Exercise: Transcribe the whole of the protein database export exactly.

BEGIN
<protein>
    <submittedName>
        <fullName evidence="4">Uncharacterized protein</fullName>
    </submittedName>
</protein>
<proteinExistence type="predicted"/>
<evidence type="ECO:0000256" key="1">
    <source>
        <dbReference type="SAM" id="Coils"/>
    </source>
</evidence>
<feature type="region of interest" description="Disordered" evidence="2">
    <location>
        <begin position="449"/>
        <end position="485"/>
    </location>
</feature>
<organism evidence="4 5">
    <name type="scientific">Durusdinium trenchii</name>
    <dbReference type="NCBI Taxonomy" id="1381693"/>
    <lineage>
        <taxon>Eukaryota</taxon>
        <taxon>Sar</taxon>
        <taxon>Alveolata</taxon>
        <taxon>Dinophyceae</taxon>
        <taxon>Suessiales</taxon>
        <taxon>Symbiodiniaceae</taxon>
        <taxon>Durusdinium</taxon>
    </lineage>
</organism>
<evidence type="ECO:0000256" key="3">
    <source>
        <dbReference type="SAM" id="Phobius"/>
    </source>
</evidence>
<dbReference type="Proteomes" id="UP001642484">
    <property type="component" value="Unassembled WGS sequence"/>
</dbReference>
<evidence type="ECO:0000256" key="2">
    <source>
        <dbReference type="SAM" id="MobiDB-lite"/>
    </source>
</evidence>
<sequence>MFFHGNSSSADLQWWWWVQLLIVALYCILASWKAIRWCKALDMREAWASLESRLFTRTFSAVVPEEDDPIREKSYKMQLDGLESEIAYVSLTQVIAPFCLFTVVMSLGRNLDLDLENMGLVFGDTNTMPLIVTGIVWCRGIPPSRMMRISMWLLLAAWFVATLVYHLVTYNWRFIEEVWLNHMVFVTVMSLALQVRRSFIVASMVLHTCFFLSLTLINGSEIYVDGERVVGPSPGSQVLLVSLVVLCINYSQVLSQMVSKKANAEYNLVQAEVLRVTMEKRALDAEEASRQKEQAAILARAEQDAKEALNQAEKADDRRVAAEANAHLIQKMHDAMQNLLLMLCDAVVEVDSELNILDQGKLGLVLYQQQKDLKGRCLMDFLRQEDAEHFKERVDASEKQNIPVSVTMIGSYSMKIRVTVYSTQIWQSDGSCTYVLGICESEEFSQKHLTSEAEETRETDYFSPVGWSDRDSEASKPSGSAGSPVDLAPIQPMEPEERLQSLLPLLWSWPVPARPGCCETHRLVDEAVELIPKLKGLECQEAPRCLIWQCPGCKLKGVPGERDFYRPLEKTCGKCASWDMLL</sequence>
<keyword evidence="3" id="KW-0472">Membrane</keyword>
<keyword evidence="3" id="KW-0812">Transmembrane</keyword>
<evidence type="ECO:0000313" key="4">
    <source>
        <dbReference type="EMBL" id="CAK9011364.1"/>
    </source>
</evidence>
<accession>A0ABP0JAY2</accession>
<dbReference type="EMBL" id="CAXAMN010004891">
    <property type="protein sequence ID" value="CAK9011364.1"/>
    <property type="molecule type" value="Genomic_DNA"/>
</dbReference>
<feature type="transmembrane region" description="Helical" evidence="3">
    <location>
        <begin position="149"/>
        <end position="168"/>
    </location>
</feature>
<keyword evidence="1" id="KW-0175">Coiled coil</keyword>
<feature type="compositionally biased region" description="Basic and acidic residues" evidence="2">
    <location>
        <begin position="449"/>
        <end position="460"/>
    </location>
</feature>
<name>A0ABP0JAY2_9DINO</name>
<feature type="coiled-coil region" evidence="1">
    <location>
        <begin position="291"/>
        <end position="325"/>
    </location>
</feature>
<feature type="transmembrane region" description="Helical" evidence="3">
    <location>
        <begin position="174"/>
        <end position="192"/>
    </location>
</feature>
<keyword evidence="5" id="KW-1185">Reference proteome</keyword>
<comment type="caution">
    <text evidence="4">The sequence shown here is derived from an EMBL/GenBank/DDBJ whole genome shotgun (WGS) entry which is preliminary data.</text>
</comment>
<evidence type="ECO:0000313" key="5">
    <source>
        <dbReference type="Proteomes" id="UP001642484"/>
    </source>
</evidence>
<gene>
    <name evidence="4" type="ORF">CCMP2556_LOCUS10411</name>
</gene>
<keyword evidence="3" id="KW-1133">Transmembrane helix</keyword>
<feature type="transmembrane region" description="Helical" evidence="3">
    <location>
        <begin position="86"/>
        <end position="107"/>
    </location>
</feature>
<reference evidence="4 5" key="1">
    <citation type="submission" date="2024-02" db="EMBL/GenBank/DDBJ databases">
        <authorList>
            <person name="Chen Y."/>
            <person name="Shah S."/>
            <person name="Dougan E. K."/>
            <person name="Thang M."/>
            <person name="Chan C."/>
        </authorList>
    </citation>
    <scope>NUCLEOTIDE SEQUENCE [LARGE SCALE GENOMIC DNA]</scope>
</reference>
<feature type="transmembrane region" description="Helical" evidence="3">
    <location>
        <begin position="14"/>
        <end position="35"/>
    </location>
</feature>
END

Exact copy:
<protein>
    <submittedName>
        <fullName evidence="4">Uncharacterized protein</fullName>
    </submittedName>
</protein>
<proteinExistence type="predicted"/>
<evidence type="ECO:0000256" key="1">
    <source>
        <dbReference type="SAM" id="Coils"/>
    </source>
</evidence>
<feature type="region of interest" description="Disordered" evidence="2">
    <location>
        <begin position="449"/>
        <end position="485"/>
    </location>
</feature>
<organism evidence="4 5">
    <name type="scientific">Durusdinium trenchii</name>
    <dbReference type="NCBI Taxonomy" id="1381693"/>
    <lineage>
        <taxon>Eukaryota</taxon>
        <taxon>Sar</taxon>
        <taxon>Alveolata</taxon>
        <taxon>Dinophyceae</taxon>
        <taxon>Suessiales</taxon>
        <taxon>Symbiodiniaceae</taxon>
        <taxon>Durusdinium</taxon>
    </lineage>
</organism>
<evidence type="ECO:0000256" key="3">
    <source>
        <dbReference type="SAM" id="Phobius"/>
    </source>
</evidence>
<dbReference type="Proteomes" id="UP001642484">
    <property type="component" value="Unassembled WGS sequence"/>
</dbReference>
<evidence type="ECO:0000256" key="2">
    <source>
        <dbReference type="SAM" id="MobiDB-lite"/>
    </source>
</evidence>
<sequence>MFFHGNSSSADLQWWWWVQLLIVALYCILASWKAIRWCKALDMREAWASLESRLFTRTFSAVVPEEDDPIREKSYKMQLDGLESEIAYVSLTQVIAPFCLFTVVMSLGRNLDLDLENMGLVFGDTNTMPLIVTGIVWCRGIPPSRMMRISMWLLLAAWFVATLVYHLVTYNWRFIEEVWLNHMVFVTVMSLALQVRRSFIVASMVLHTCFFLSLTLINGSEIYVDGERVVGPSPGSQVLLVSLVVLCINYSQVLSQMVSKKANAEYNLVQAEVLRVTMEKRALDAEEASRQKEQAAILARAEQDAKEALNQAEKADDRRVAAEANAHLIQKMHDAMQNLLLMLCDAVVEVDSELNILDQGKLGLVLYQQQKDLKGRCLMDFLRQEDAEHFKERVDASEKQNIPVSVTMIGSYSMKIRVTVYSTQIWQSDGSCTYVLGICESEEFSQKHLTSEAEETRETDYFSPVGWSDRDSEASKPSGSAGSPVDLAPIQPMEPEERLQSLLPLLWSWPVPARPGCCETHRLVDEAVELIPKLKGLECQEAPRCLIWQCPGCKLKGVPGERDFYRPLEKTCGKCASWDMLL</sequence>
<keyword evidence="3" id="KW-0472">Membrane</keyword>
<keyword evidence="3" id="KW-0812">Transmembrane</keyword>
<evidence type="ECO:0000313" key="4">
    <source>
        <dbReference type="EMBL" id="CAK9011364.1"/>
    </source>
</evidence>
<accession>A0ABP0JAY2</accession>
<dbReference type="EMBL" id="CAXAMN010004891">
    <property type="protein sequence ID" value="CAK9011364.1"/>
    <property type="molecule type" value="Genomic_DNA"/>
</dbReference>
<feature type="transmembrane region" description="Helical" evidence="3">
    <location>
        <begin position="149"/>
        <end position="168"/>
    </location>
</feature>
<keyword evidence="1" id="KW-0175">Coiled coil</keyword>
<feature type="compositionally biased region" description="Basic and acidic residues" evidence="2">
    <location>
        <begin position="449"/>
        <end position="460"/>
    </location>
</feature>
<name>A0ABP0JAY2_9DINO</name>
<feature type="coiled-coil region" evidence="1">
    <location>
        <begin position="291"/>
        <end position="325"/>
    </location>
</feature>
<feature type="transmembrane region" description="Helical" evidence="3">
    <location>
        <begin position="174"/>
        <end position="192"/>
    </location>
</feature>
<keyword evidence="5" id="KW-1185">Reference proteome</keyword>
<comment type="caution">
    <text evidence="4">The sequence shown here is derived from an EMBL/GenBank/DDBJ whole genome shotgun (WGS) entry which is preliminary data.</text>
</comment>
<evidence type="ECO:0000313" key="5">
    <source>
        <dbReference type="Proteomes" id="UP001642484"/>
    </source>
</evidence>
<gene>
    <name evidence="4" type="ORF">CCMP2556_LOCUS10411</name>
</gene>
<keyword evidence="3" id="KW-1133">Transmembrane helix</keyword>
<feature type="transmembrane region" description="Helical" evidence="3">
    <location>
        <begin position="86"/>
        <end position="107"/>
    </location>
</feature>
<reference evidence="4 5" key="1">
    <citation type="submission" date="2024-02" db="EMBL/GenBank/DDBJ databases">
        <authorList>
            <person name="Chen Y."/>
            <person name="Shah S."/>
            <person name="Dougan E. K."/>
            <person name="Thang M."/>
            <person name="Chan C."/>
        </authorList>
    </citation>
    <scope>NUCLEOTIDE SEQUENCE [LARGE SCALE GENOMIC DNA]</scope>
</reference>
<feature type="transmembrane region" description="Helical" evidence="3">
    <location>
        <begin position="14"/>
        <end position="35"/>
    </location>
</feature>